Fuck Revit, Fuck Reviteers, Yadda Yadda.  Fuck you if you don't like it, etc. etc.


Next Time: BIM idiot opines not being able to use his shitty model as a deliverable (hat tip to SF Reader 'Hysteresis').


  1. Good afternoon,

    Posting a comment since I could not find another means of contacting you...

    I am a consultant working for Schneider Electric, and I recently I've been asked to conduct some research about the use of BIM software/ 3D models among MEP engineers.

    I obviously recognize you're critical of Revit and the Autodesk ecosystem; yet I would still be interested in your candid feedback about BIM for electrical engineering projects. Do you have specific needs that are not addressed by Revit/ other BIM software? Would you be willing to share any feedback (positive or negative) about your experience with Schneider Electric's "LayoutFAST" plugin for Revit?

    In addition to the LayoutFAST effort, Schneider Electric is considering developing additional BIM software tools intended specifically for MEP engineers – so I am curious to know more about when/where/how you are using BIM to design complex electrical systems. It would ideal to learn about your expectations and needs directly from your perspective as a consulting engineer.

    Please reach out if you're willing (and have time) to discuss in the near future.

    All the best,
    Matt Duchek

  2. Greetings Matt,

    I appreciate you taking the time to approach individuals within the engineering/design community with questions (a far sight better than Autodesk ever did) about what we need to do our jobs.

    Unfortunately I didn't have a chance to explore the full capabilities of LayoutFAST before I switched jobs to do something that focused purely on systems design and gave Revit two middle fingers (well, two more middle fingers anyway).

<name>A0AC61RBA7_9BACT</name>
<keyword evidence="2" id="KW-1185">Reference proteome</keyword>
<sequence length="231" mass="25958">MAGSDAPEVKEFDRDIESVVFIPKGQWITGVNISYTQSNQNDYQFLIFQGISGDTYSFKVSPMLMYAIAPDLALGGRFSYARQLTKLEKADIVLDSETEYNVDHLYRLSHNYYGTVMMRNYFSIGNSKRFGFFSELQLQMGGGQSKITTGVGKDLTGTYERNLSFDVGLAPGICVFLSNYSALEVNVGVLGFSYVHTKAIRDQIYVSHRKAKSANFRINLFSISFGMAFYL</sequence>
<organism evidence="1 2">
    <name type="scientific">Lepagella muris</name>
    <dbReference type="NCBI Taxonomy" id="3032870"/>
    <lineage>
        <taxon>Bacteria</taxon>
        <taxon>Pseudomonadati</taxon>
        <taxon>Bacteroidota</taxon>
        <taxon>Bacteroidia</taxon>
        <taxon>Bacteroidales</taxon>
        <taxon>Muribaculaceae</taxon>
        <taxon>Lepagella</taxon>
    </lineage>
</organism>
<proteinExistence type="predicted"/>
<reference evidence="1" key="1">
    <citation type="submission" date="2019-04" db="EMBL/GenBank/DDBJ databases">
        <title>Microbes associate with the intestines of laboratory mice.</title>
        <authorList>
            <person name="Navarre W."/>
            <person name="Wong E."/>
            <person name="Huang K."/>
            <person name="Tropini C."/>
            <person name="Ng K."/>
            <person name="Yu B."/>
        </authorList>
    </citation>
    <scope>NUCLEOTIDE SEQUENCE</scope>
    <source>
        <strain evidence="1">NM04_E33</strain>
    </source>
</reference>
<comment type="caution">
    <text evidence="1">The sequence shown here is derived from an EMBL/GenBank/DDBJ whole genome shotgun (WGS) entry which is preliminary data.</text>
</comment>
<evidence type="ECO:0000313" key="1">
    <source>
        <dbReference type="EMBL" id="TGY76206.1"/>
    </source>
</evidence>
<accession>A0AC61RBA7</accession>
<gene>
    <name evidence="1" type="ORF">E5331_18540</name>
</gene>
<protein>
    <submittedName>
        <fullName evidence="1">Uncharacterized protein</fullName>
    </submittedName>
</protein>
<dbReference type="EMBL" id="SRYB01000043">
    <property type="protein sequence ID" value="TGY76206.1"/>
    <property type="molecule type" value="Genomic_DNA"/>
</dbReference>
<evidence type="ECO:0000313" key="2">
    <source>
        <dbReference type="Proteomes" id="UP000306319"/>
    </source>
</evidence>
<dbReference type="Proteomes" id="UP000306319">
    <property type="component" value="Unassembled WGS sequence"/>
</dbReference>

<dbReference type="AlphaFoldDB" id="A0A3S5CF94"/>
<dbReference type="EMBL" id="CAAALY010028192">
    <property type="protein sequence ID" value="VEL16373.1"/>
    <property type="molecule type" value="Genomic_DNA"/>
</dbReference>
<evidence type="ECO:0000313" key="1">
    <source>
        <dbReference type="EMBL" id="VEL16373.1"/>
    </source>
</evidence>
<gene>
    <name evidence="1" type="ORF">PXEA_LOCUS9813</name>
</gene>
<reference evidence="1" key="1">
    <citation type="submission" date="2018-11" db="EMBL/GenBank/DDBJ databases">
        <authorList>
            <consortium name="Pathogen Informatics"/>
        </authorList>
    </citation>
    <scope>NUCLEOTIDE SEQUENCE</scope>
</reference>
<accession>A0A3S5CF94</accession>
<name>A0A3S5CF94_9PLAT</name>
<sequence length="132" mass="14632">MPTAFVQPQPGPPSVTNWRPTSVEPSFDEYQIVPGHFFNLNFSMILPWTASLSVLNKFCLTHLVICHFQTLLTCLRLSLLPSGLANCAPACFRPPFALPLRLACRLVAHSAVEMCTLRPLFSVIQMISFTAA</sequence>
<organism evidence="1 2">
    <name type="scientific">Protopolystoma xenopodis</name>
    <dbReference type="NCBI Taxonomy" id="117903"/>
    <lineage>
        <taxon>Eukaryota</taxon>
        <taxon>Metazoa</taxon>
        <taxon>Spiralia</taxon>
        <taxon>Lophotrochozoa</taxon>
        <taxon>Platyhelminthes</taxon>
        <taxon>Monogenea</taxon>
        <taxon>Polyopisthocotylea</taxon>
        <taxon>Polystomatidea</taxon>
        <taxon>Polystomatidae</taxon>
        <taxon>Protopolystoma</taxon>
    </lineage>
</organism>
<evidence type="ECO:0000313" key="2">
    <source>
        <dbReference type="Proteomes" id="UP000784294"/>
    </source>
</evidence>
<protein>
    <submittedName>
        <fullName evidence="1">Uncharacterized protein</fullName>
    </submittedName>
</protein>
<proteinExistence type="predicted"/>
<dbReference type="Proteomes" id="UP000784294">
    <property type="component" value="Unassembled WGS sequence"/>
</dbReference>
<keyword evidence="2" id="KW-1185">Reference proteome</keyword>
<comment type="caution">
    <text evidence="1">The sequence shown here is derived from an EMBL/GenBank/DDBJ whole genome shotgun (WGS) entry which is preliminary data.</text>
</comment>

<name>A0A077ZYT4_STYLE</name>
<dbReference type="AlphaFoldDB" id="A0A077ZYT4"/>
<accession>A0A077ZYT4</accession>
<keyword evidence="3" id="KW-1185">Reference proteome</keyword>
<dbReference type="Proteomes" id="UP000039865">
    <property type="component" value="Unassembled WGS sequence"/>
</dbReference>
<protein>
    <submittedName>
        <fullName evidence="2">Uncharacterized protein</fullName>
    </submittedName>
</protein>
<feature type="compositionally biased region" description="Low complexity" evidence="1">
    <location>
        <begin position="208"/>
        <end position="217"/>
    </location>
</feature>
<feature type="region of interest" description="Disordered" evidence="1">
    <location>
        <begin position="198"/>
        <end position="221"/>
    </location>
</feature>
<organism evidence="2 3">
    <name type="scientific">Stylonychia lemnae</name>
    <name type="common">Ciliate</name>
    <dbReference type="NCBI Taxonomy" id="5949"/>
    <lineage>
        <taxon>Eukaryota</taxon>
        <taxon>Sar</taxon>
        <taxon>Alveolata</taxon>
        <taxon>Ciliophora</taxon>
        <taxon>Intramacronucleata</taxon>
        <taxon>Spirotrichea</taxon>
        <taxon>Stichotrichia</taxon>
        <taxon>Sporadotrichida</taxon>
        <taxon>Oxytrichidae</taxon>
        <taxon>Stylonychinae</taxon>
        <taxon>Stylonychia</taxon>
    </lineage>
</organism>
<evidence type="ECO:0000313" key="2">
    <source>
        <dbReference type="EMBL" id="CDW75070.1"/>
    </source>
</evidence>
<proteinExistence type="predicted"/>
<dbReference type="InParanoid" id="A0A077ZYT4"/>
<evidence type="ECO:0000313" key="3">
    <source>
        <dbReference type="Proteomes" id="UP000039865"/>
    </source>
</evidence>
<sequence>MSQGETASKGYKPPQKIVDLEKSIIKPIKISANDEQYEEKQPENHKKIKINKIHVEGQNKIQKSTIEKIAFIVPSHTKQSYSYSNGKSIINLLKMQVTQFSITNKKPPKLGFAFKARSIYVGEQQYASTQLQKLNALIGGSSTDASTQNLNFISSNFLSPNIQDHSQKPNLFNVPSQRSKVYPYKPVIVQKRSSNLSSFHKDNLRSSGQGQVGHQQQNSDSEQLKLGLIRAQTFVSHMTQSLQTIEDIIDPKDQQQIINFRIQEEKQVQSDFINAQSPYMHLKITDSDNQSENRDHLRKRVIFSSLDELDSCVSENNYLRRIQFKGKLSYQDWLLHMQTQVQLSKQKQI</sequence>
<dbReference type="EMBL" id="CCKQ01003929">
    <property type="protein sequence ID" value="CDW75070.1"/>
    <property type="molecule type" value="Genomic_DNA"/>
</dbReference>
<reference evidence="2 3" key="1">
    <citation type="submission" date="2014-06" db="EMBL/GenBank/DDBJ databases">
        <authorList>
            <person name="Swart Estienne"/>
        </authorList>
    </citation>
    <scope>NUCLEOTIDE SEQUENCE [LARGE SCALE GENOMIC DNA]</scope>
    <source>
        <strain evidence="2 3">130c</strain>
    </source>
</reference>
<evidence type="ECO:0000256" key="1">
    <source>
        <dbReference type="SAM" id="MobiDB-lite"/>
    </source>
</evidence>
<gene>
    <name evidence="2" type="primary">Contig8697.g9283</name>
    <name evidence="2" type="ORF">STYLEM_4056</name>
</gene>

It is telling that there is even a necessity for a plug-in like LayoutFAST or other BIM design tools - in that out of the box, Revit is an almost completely useless piece of crap.

    If it had been developed by competent individuals, rather than purchased from a third party and reverse engineered - it would have already had much of the functionality that third parties have been attempting to imbue it with.

    While this is a noble effort on the part of Schneider, and I applaud them for it, there is a downside as well - they are basically enabling Autodesk to continue to release substandard software.

    There was an unspoken expectation that the rest of the industry (including engineers and designers)would fill in the copious gaps - while overlooking massive flaws, limitations, and pointlessly elaborate processes.

    The systems I design now are indeed complex - and the fact that I don't have to worry about Revit getting in the way of my ability to complete those designs quickly, accurately, on-schedule, and under budget means that I get to retain some semblance of my sanity.

    I honestly don't know what Revit could do to 'improve' at this point - or what a third party like Schneider could do to alleviate the suffering of those still struggling under the Revit boot heel (I was at a fairly large A&E firm, I can't imagine what it must be like for smaller engineering firms being forced to pay exorbitant prices for Revit licenses, and hardware to run it).

    The best hope I can imagine would be if Schneider (or someone) could develop a user-friendly interface or shell that allowed the user to work within a Revit model - without having to open (or indeed, even own a license for) Revit at all.

    I'm pretty sure Autodesk's lawyers would have a field day with that one though.